Of all the animals of prey, man is the only sociable one.
Every one of us preys upon his neighbour, and yet we herd together.
The Beggar's Opera: John Gay

Saturday, 13 August 2011

You do the maths....

In the early 1940s, with much of the male population away on military service, an army of women went out to work in Britain's cities while their children were left with carers or evacuated to the country. These children often lacked a single constant parental figure or role model in their lives at a formative stage and bonded instead with other children in mutual ignorance.

Twenty years later, this happened:

In the early 1990s, in the wake of Harriet Harman's IPPR pamphlet 'The Family Way', in which she trumpeted the apotheosis of feminism as she saw it - a matriarchal household free from male influence, a radio interviewee could declare proudly:
"I am pleased to say that Britain now has the highest proportion of working mothers with children under five in the whole of Europe."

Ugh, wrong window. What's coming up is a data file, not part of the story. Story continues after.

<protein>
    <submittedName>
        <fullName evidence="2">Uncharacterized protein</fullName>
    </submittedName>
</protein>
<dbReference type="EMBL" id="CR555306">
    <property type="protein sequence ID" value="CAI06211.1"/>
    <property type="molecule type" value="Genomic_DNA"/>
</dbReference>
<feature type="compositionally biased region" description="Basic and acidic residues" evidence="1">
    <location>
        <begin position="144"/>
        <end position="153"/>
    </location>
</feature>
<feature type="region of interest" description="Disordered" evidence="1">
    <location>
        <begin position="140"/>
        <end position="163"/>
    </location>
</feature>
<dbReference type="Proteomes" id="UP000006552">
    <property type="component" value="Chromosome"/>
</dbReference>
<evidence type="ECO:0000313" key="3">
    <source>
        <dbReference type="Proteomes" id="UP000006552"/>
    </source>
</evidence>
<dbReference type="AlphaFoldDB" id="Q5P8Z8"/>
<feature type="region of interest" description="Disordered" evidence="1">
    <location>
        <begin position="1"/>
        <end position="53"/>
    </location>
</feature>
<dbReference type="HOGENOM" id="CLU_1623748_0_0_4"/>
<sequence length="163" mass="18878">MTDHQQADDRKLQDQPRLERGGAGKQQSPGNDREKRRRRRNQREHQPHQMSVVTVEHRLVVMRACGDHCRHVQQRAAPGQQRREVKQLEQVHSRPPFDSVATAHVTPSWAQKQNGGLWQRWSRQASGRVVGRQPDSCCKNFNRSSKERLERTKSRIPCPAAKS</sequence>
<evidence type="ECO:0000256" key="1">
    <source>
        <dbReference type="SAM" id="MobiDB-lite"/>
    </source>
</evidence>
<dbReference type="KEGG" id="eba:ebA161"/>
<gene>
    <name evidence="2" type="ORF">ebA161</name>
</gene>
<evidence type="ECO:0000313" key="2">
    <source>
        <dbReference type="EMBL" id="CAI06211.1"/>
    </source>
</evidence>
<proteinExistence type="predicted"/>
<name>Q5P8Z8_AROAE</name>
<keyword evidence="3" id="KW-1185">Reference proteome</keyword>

A massive drive to get mothers of young children into the workplace promoted daycare from as early as six weeks, particularly if the mother was a lone parent. Another generation of children grew up with absent fathers and limited contact with their mothers, learning their behaviour from other children instead.

Twenty years later, this happened:



Update: Turns out I'm not the only one to have thought of this - Guido Fawkes has been thinking along remarkably similar lines.

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